We are losing the war on bugs. Every year, we dump 1 billion tons of insecticides on them; every year, they eat up to a fifth of the crops we grow. It’s a lose-lose scenario. Insecticides are expensive to make and use: Apple trees, for example, must be sprayed 20 times a year. Poisons have side effects: sick farmworkers, nightmarish industrial accidents, even the die-off of butterflies and bees. Eventually, pests evolve and become resistant to the pesticides, and they stop working.
There is another way. It involves listening to plants, which have fought this battle much longer than we have.
When a caterpillar or a beetle starts chewing on a leaf, the plant responds by synthesizing its own defense chemicals in an attempt to drive away the insect. It also releases a chemical plume into the air, a message that can be intercepted by creatures nearby. Other plants respond to these alerts by producing their own chemical weapons, substances that repel leaf-eating insects. Predators that eat plant pests also detect the signals, using them like beacons to locate their prey.
This chatter is going on all the time, all around us. A moth or wasp or a bird flitting through a field is barraged by constant status updates about which plants and creatures are nearby and what they’re up to. It’s the biggest and most important conversation on Earth. But until recently we had no idea it was happening, since human noses can’t detect most of these chemical communiqués. (The scent of cut grass is one exception. To us, it smells like summer, but to other plants, it’s a warning that something is attacking.)
The first evidence that plants might be able to communicate with one another came in 1983, with a study exploring the defense mechanisms of willow trees. When one willow tree’s leaves got chewed up by caterpillars, researchers discovered, not only that tree but also willows nearby began synthesizing compounds to fend off bugs. It was an amazing find: Somehow, trees could share information, without ears, eyes, or brains. And it soon turned out that most, if not all, plants can send and receive these airborne chemical signals.
Cracking the plant code offers a new opportunity for our agricultural future. Researchers who study plant signals now foresee an era in which crops can identify pests, deploy natural bug-deterring compounds, and summon their own bug-eating bodyguards—all without toxic chemicals.
“We can’t feed the world with this technology at the moment,” says chemist John Pickett, one of the pioneers of this work. “But we’re not going to be able to feed the world tomorrow with today’s technology.”
To reach this future, we will have to reconceptualize the war on bugs. Now, we treat it like a conventional war, where the way to win is to make more and deadlier weapons to kill more opponents. We have to start thinking about it like a war of intelligence, won by spying on our enemies and using their own codes to trick and defeat them.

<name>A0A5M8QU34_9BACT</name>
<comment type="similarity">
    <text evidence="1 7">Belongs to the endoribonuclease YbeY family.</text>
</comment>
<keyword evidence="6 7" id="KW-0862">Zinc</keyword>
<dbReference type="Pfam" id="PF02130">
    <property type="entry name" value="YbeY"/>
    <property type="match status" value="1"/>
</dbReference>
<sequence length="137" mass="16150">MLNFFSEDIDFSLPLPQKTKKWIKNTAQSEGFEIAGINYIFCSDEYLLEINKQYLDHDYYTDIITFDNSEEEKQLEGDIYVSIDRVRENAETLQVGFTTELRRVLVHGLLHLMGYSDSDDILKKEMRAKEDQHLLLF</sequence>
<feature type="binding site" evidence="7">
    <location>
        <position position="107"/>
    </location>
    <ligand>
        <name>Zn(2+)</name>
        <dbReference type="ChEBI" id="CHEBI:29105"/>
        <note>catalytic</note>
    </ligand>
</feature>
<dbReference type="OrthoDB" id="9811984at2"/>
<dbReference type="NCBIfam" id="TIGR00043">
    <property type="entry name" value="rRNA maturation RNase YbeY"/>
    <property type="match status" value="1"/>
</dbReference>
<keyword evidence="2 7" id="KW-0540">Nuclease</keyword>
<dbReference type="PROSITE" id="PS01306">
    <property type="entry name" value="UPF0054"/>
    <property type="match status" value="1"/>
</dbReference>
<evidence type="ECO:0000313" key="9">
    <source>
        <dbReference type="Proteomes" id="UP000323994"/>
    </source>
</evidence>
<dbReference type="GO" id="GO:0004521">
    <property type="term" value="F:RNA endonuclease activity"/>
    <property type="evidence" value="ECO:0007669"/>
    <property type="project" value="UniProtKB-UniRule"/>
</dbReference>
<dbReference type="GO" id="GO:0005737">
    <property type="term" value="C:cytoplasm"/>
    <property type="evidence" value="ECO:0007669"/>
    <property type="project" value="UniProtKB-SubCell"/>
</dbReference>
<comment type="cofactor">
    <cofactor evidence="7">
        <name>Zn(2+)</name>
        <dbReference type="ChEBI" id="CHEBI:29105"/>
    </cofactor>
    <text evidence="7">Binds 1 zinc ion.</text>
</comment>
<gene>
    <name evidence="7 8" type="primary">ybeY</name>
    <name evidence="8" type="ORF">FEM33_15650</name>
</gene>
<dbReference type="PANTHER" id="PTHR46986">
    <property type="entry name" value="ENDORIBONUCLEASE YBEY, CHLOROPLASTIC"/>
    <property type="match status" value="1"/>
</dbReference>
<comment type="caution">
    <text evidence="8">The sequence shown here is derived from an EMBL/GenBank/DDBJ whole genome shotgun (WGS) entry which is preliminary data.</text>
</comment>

The first step will be mastering the language. Plants can make thousands of volatile compounds, and just one emission may blend more than 200 different chemicals. Sending the wrong message could be a disaster: In one study, corn plants treated with some volatile compounds actually became more attractive to armyworms and cucumber beetles.
Using techniques like gas chromatography to separate out individual compounds, Pickett’s team at Rothamsted Research in the United Kingdom is identifying several volatile chemicals that many plants respond to, such as cis-jasmone. Well-known in the perfume business, cis-jasmone is partly responsible for the intense sweetness of jasmine flower, but it also works as a signal to activate plant defenses. When Pickett sprayed synthetic cis-jasmone on plants ranging from soybeans to cotton, they began producing compounds to repel aphids and other bugs.
Plants aren’t the only ones listening to these messages. Predatory bugs and caterpillar parasites sniff out the emissions of a plant being eaten, and like Batman responding to a bat signal in the night sky, swoop in for the rescue. Lima bean plants infested with sap-sucking spider mites attract predatory mites this way, chemical ecologist Marcel Dicke of Wageningen University in the Netherlands discovered. He and others are working to identify which insects respond to which chemicals. Their go-to technique involves cutting the antennae off of predatory insects, wafting plant emissions over the disembodied antennae, and using electrodes to monitor the electrical responses of odor-sensing cells. They have compiled a long list of creatures that recognize plant distress calls, including thrips, predatory stink bugs, beetles, ladybirds, tiny wormlike nematodes, parasitoid wasps that lay their eggs on caterpillars, and even birds.